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Salvia miltiorrhiza, also known as danshen, is a plant belonging to the Lamiaceae family.

The roots of this herb have been clinically used for more than 2000 years and it was even named a “super grade herb” by ancient Chinese dynasties such as Qin and Han.

Danshen is often mentioned in traditional Chinese medicine textbooks to promote blood circulation and remove blood stasis (pooling of blood).

For this reason, danshen is still used for the treatment of cardiovascular issues such as atherosclerosis (plaque build-up in arteries) and thrombosis (blood clotting) [1] [2].

The metabolically active compounds within this plant include but are not limited to diterpene compounds, polyphenolic acids, beta-sitosterol, tannins, ursolic acid, baicalin, and trace amounts of vitamin E. In fact, there are actually over 80 different compounds that have been identified!

Salvia Miltiorrhiza Health Benefits

It May Prevent Cardiovascular Disease

In China, danshen has a specific clinical use for treating cardiovascular problems. This is hypothesized to be from improvements in microcirculation, arterial vasodilatation, and a reduced formation of thromboxane.

In terms of the scientific evidence, 60-99% of studies conducted on the plant confirm the efficacy of danshen for improving cardiovascular conditions [3].

These potential cardiovascular effects are due to:

  • Inhibiting oxidative stress by scavenging free radicals and decreasing the production of proinflammatory molecules [4].This may indirectly reduce the build-up of plaque on arterial walls, and may be the reason why danshen can reduce the atherosclerotic area in the abdominal and thorax arteries by over 50% [5].
  • Increasing the number of beneficial immune cells [6].
  • Promoting fibrinolysis, which is the prevention on blood clotting by increasing the enzymatic breakdown of fibrin in blood clots [7].
  • Activate antioxidant defense enzymes such as superoxide dismutase, catalase, glutathione perioxidase, and glutathione S-transferase [8] [9].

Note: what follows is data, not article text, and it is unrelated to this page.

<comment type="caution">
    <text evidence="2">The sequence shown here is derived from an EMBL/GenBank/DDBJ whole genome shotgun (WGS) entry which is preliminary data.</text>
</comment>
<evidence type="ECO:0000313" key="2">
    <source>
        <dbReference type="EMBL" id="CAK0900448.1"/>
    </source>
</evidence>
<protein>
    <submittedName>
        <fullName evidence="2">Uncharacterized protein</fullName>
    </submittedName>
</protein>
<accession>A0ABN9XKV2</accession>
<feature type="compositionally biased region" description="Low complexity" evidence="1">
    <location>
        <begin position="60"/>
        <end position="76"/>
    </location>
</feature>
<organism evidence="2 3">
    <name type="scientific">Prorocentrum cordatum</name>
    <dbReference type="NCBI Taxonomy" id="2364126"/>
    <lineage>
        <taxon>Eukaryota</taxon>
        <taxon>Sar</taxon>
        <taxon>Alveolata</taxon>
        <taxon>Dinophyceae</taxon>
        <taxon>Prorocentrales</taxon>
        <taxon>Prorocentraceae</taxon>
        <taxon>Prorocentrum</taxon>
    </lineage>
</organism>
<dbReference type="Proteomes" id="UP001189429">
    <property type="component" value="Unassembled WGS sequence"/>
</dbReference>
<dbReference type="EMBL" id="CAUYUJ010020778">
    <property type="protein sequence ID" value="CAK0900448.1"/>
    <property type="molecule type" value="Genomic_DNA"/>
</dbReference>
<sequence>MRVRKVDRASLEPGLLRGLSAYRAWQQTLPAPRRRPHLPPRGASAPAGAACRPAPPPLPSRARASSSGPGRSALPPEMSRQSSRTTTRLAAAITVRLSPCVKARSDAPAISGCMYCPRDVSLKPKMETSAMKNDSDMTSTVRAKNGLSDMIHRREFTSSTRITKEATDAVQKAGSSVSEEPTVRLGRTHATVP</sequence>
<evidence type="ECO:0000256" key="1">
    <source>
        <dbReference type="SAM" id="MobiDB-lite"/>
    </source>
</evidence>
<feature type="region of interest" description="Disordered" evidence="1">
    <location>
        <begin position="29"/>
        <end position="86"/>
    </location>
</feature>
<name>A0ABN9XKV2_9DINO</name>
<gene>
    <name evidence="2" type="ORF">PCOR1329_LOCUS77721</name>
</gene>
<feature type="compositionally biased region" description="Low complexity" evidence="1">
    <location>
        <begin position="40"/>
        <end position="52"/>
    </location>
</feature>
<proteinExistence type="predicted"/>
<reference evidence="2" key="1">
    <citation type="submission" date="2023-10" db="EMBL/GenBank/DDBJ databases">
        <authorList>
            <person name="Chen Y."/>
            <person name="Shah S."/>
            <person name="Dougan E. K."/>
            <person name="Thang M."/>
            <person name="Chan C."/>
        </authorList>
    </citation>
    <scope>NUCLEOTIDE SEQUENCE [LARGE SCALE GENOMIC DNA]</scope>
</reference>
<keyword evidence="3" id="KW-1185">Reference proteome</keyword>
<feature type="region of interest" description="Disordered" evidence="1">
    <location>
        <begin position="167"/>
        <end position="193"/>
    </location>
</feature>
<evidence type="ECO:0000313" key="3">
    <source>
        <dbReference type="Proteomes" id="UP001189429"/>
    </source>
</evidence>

Researchers have also confirmed that danshen has therapeutic promise for the treatment of hypertension through its regulation of gene expression involved with cardiovascular systems [10].

Despite the many positive findings, the amount of scientific research regarding the supplements effect in humans is very limited.

How To Take Salvia Miltiorrhiza

You can find danshen in the following forms:

  • Capsules.
  • Tinctures.
  • Tea.

The traditional dose of the dried root is 6-15 grams per day. This is roughly the same therapeutic dose which is suggested in current research – 6.56mg per kg of bodyweight [11].

However, since danshen has not yet been approved by the Food and Drug Administration, there is no actual recommended intake in terms of the supplemental dose and form.

If an individual is going to supplement with this plant, it is advised to follow the instructions given on the product and also discuss its use beforehand with a doctor.

Salvia Miltiorrhiza Safety and Side Effects

The safety of danshen is not currently known, although some adverse effects are commonly seen from its consumption (in ~30% of studies) [12].

The most common side effects:

  • Abdominal complaints
  • Nausea
  • Indigestion
  • Reduced appetite
  • Increased thirst [13]

Importantly, these adverse effects seem to alleviate themselves after cessation of treatment [14].

In terms of the toxic dose that can cause serious health complications, this has only been found in mice and is ~25 grams per kg of bodyweight. This is ~4000 times the speculated therapeutic dose in humans which suggests it is probably not going to cause major safety issues [15]. However, it is not known whether the metabolic effects are significantly different between species.

One thing the scientific research has made conclusive is that danshen should not be consumed if an individual is on Warfarin medication, as the anti-thrombotic and blood pressure lowering abilities may adversely interact with the drug and cause impaired wound healing [16].


Salvia miltiorrhiza, also known as danshen, is a plant that is integrated in ancient Chinese medicine.

The only potential benefit of danshen appears to be its effect on cardiovascular health by reducing oxidative stress and inflammation.

However, danshen has not currently been studied in humans and it may cause side effects in susceptible individuals such as abdominal issues and a reduced appetite.

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This article has been reviewed and fact-checked by a certified nutritionist, and only uses information from credible academic sources.